How the Trudeau government can fix Canada’s broken bail system

Posted on February 23, 2016 in Child & Family Delivery System – Opinion/Editorial
Feb. 22, 2016.   Globe Editorial

Last summer, we asked whether there is a politician in Ottawa who has the courage to take up the cause of reforming Canada’s pretrial detention system. A report on the same subject delivered to the federal government at about the same time, but only made public this week, adds new urgency to the question. As the report makes clear, this country has turned a basic principle of justice on its head in the name of craven political expediency.

In Canada today, there are more legally innocent people in prison than there are guilty ones. The innocent – about 55 per cent of total prison populations – are people charged with crimes, many of them minor, non-violent offences, who are being detained by a system that is punitive, inequitable and ultimately self-defeating.

This is not how Canada’s bail system was intended to work. The Bail Reform Act of 1971 put an end to unfair pretrial detentions, but a steady corrosion of its principles has occurred since then. The corrosive substance has come from the mouths of tough-on-crime politicians, who have stigmatized the bail system by focusing on the rare cases where an accused person out on bail has committed a violent crime. The system has been cowed into putting the perception of public safety above all other consideration.

Police officers are now reluctant to use their discretion to release a person charged with a minor offence on his or her recognizance, instead putting the suspect into the bail system and leaving it to the courts to take on that responsibility. Judges, prosecutors and even defence lawyers are equally risk averse. Accused people are generally given overly strict bail conditions that set them up for failure, or demands for surety that they cannot meet. Lower-income people are especially hurt by this, creating a gross inequity.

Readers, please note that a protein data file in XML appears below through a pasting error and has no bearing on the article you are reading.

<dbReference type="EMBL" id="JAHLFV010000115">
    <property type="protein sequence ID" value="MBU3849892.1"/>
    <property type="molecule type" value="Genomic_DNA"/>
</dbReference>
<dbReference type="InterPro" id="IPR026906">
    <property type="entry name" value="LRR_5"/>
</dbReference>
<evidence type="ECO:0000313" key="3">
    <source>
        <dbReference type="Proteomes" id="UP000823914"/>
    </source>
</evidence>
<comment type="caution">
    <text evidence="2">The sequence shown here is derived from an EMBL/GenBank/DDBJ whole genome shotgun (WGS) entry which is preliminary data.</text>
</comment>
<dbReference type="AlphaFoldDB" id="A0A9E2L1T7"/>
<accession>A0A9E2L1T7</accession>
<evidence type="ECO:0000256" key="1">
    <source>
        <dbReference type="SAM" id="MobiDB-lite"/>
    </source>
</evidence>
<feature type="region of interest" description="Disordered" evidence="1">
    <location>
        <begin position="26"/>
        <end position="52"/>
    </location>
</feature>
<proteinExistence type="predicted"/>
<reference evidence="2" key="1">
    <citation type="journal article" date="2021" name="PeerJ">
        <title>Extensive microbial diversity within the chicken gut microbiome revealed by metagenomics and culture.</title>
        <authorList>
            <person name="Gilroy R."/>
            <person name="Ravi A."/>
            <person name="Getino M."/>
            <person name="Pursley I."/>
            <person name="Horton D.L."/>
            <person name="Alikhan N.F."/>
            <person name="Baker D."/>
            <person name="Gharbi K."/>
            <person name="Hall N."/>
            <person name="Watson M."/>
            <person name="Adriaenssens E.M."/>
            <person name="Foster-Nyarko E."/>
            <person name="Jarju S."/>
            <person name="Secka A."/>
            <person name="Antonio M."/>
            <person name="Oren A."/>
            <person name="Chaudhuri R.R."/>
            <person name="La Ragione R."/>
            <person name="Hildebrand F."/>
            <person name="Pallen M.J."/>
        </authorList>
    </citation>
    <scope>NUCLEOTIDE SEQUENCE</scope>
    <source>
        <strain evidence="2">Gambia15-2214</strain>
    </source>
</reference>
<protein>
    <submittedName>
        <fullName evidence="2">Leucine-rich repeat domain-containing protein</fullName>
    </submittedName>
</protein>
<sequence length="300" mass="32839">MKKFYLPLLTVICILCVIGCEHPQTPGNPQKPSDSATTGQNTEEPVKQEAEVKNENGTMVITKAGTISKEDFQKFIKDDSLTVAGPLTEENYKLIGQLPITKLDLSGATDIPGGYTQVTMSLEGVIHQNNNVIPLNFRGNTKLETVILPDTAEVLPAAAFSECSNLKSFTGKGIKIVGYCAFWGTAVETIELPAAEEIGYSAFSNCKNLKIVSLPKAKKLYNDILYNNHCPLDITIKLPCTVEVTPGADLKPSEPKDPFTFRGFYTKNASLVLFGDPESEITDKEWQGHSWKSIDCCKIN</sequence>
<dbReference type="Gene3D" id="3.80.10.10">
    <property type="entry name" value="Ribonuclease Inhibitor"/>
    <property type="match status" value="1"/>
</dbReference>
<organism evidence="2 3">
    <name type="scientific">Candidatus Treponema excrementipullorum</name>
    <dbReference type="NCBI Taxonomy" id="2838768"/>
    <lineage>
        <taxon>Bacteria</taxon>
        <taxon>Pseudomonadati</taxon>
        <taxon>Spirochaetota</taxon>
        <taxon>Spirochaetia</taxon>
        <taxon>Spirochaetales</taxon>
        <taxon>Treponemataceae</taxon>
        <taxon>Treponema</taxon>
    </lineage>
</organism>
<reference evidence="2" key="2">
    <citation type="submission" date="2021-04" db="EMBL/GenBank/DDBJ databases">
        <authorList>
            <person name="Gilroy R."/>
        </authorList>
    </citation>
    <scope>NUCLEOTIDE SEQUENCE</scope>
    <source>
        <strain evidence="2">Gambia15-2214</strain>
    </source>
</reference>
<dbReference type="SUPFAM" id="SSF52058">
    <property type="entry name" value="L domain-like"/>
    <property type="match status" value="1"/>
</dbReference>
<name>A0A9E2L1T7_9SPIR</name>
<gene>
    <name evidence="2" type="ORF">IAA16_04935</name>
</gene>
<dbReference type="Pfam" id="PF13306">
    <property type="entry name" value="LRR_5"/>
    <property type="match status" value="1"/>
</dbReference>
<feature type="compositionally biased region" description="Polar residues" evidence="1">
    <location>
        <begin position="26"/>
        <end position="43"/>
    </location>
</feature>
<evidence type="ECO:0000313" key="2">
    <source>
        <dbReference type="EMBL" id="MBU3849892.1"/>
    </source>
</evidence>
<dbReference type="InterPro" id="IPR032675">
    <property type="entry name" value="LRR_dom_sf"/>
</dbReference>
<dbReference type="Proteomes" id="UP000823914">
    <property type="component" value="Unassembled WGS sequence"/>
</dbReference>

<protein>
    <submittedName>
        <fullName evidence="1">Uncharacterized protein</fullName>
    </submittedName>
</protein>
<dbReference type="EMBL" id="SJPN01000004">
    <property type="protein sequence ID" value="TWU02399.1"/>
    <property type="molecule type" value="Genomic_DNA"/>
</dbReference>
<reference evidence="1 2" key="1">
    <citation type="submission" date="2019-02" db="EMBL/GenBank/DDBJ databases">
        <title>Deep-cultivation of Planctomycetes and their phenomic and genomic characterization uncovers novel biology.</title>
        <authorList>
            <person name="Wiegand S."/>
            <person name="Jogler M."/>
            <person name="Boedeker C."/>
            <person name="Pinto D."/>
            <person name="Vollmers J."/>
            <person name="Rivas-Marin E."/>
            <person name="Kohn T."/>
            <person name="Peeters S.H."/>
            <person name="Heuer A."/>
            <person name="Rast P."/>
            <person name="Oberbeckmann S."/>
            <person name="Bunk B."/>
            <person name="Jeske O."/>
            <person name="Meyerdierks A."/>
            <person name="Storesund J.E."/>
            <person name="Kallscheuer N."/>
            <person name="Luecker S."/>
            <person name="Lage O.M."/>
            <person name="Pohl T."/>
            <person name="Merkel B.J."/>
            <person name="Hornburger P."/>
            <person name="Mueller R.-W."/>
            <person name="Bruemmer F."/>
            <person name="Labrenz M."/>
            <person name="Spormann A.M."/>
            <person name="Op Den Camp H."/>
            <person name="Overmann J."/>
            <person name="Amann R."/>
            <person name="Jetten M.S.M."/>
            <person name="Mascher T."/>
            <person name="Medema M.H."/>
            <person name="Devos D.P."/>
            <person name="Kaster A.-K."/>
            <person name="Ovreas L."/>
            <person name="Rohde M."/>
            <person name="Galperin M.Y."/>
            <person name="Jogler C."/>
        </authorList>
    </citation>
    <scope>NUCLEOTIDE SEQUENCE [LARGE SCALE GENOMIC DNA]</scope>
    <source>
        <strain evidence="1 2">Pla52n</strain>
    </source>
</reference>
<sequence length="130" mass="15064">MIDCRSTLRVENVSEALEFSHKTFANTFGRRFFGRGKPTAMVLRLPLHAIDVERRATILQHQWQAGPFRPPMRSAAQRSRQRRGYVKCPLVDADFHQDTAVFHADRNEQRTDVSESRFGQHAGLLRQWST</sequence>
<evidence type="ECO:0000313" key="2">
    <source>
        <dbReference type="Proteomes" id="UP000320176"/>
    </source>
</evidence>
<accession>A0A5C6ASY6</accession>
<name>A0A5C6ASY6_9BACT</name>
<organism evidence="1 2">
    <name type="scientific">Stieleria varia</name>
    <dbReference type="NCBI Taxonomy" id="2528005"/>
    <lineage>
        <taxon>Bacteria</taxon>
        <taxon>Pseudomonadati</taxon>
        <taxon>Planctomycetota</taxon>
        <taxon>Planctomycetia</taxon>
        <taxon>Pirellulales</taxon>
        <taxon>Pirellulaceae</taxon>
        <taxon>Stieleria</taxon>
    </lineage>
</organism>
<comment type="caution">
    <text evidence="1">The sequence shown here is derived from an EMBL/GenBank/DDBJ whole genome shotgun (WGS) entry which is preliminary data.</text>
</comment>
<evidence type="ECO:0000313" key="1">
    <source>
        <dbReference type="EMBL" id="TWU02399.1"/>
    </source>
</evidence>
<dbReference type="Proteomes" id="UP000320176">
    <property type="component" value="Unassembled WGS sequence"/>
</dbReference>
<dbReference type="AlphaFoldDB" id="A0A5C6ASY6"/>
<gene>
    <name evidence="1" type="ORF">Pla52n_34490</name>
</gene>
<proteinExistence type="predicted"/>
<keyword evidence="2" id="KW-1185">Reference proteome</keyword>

Canada is supposed to be a country that upholds the presumption of innocence and is restrained in its used of imprisonment. But as this report demonstrates, that is not our country today. Pretrial detention rates have become unacceptable. Of all the things the activist Trudeau government should act upon, this is one that goes closest to the heart of what it means to be a just country. The government has said it will reform the bail system. Now it must summon the courage to do it.

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